The eagerness of Albertans to get that stuff out of their province is quite commendable. Their only concern is that others should not suffer because of their desire for lower taxes. This is why they want the pipelines to take their bitumen to sea ports and let other countries worry about the black rain. There are now six different pipeline routes in various stages of proposals or planning.

The west coast is closest and Northern Gateway by Enbridge is an obvious loser as it proposes to head straight for Kitimat, B.C. Expect much more effort to be spent on completing the twinning of the Kinder Morgan pipeline to Vancouver.

President Obama still has to decide the fate of TransCanada’s Keystone XL line south to the Texas Gulf ports but there is a back-up route for Enbridge to take up some of the slack on that route to the sea.

Ontario has gotten into the act with the pipelines seeking the Eastern Seaboard. Enbridge’s Line 9 was built more than 20 years ago to take crude oil from Eastern ports to Ontario refineries. By reversing it, heating the bitumen slurry and increasing the pressure, they hope to send bitumen to Portland, Maine and Saint John, New Brunswick. Waiting behind this scheme is a TransCanada gas pipeline to Montreal that TransCanada is considering using for bitumen slurry.

Lemmings are little furry rat-like animals that tend to over-produce and have to control their population excesses by heading for the sea and self-destruction. Bitumen is an asphalt like substance that has some use but, until the world is actually desperate for oil, it should be of academic interest only.

-30-

Copyright 2013 © Peter Lowry

Complaints, comments, criticisms and compliments can be sent to  peter@lowry.me

The Hair and hairdresser are flying in style.

Saturday, June 8th, 2013

It makes the heart sing for this former airman. The retro red, white and blue paint job of the old Royal Canadian Air Force has really gussied up the Hair’s Airbus A310. They have even numbered it as Harper’s personal Air Force O-One? That is what it is.

And it is far more impressive than that awful battleship grey that it used to be. You always wondered if we could get lucky and have some uninformed fighter pilot from some misbegotten nation shoot it down just for practice. The color always made us wonder what country Harper wanted to go to war with this time. Flying around in a military aircraft was always a bad strategy for Canadian Prime Ministers.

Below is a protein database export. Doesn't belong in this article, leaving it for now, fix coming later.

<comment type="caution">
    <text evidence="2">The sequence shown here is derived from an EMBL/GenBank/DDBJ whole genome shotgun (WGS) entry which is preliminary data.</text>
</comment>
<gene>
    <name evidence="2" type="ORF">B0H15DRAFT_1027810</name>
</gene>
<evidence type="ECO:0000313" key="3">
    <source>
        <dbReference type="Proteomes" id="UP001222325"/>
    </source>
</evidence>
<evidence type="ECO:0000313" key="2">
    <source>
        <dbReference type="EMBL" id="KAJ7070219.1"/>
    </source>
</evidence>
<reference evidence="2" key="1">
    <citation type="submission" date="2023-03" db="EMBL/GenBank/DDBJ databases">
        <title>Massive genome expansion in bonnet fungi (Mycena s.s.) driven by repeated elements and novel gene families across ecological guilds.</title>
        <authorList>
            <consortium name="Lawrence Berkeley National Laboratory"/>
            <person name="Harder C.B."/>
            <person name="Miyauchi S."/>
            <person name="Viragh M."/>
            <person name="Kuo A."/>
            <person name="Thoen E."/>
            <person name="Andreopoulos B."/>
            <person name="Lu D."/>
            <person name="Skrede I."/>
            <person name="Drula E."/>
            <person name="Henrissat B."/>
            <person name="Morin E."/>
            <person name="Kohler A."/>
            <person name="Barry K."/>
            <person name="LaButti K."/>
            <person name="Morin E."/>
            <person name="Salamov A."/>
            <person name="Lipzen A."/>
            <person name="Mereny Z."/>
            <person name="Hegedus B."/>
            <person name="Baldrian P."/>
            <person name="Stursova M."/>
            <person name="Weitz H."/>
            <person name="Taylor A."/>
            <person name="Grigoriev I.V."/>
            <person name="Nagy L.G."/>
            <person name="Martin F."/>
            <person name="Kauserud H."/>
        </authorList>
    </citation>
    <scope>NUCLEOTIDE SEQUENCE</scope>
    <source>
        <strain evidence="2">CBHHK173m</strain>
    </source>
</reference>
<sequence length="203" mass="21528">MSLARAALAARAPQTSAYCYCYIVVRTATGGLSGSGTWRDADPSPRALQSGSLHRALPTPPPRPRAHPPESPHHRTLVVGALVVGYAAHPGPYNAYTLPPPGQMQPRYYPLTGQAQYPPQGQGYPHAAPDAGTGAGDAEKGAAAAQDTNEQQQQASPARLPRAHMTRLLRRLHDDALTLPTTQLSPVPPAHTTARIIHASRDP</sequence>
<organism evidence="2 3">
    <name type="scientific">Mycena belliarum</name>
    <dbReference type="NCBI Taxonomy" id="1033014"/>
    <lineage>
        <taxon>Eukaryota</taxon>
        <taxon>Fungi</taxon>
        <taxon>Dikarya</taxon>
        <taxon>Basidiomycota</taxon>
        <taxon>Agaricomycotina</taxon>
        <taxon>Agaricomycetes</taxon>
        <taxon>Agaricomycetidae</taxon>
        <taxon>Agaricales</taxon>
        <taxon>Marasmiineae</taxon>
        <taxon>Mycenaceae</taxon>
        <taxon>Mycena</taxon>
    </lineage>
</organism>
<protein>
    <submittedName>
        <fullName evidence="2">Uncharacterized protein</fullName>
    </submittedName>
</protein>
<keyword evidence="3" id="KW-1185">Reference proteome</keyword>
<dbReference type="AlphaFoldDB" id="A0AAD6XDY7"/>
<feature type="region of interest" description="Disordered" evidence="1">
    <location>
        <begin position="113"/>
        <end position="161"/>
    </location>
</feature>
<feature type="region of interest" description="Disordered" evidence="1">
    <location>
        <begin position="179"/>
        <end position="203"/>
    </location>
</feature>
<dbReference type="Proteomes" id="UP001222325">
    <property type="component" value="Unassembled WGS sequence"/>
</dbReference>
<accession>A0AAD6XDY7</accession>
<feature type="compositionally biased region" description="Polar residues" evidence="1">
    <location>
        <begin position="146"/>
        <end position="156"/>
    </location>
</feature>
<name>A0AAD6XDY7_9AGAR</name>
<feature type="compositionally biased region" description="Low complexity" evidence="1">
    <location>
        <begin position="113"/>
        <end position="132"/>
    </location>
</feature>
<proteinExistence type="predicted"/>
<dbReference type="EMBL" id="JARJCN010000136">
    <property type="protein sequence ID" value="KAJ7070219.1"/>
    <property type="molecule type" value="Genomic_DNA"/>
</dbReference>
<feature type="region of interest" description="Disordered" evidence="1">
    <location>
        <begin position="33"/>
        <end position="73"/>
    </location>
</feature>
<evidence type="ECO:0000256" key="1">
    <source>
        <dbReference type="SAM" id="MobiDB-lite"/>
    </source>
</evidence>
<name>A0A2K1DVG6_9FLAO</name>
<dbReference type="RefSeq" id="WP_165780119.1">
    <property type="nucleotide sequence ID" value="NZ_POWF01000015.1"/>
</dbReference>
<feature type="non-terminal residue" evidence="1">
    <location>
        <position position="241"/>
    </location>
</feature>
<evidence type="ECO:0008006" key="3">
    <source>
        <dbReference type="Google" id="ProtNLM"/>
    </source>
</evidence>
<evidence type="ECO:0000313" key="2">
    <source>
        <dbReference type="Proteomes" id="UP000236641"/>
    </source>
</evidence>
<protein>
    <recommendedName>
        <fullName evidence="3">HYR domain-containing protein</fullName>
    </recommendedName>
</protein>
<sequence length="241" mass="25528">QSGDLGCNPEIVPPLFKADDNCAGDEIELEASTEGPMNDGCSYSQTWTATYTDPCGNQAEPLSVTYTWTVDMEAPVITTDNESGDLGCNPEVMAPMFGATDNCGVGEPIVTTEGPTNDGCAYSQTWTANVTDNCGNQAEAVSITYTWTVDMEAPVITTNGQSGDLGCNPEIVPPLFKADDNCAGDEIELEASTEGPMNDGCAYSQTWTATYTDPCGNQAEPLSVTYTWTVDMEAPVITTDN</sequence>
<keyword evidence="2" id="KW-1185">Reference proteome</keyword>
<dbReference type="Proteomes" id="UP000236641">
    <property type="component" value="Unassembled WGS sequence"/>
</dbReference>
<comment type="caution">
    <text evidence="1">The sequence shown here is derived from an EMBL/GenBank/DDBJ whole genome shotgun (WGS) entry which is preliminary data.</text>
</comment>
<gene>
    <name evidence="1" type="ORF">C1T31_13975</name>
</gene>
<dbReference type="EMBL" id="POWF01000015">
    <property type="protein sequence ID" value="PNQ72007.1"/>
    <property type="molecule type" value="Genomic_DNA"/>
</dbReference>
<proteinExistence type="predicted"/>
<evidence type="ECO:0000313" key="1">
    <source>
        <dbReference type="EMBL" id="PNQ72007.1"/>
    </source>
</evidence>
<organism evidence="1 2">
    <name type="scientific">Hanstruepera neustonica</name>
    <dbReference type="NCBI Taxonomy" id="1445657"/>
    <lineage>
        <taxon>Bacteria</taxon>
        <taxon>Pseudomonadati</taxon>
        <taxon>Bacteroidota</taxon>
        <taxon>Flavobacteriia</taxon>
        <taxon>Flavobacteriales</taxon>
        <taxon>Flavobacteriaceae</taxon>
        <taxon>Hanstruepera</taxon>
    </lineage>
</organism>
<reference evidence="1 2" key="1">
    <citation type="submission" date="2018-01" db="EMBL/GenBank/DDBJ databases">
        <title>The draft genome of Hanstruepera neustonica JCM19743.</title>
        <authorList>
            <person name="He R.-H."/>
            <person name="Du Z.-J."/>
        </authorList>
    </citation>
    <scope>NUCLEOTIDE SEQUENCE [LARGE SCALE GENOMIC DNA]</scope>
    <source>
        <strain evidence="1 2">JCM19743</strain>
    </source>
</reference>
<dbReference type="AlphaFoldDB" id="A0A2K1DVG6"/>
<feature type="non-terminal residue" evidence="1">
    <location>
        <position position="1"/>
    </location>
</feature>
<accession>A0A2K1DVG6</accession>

Harper, the Hair and the hairdresser are doing Europe next week. They are going to end up in Ireland for a meeting with the G-8 countries. Harper will be hoping that all the other leaders (except Obama—who has a gorgeously painted Boeing 747 for his personal use) are still at the airport when he lands so that they can see how important he is.

First, Harper is going to London where he will bend his knee to the Queen and assure her of his fealty. He will then get to address the Mother of all Parliaments at Westminster. What he will say there is probably just as irrelevant as his answers to opposition queries back home in Ottawa.

But you can be sure that the Hair will be perfect. There is a Tower of London nearby for the hairdresser who does the Hair less than perfect.

From London, Harper will carry on to Paris for a bit of shopping. He has no real excuse for the Paris visit but he always like to get well acclimatized on these trips before getting down to business. The only reason for the trip is the G-8 meeting in Dublin at the end of the week. If the Irish spend as much money on Dublin as Treasury Board president Tony Clement spent on Huntsville for the Canadian G-8 meeting a few years back, Dublin should look phenomenal!

(Addendum: Or is the meeting in Belfast? The Brits would never waste a shilling gussying up that town.)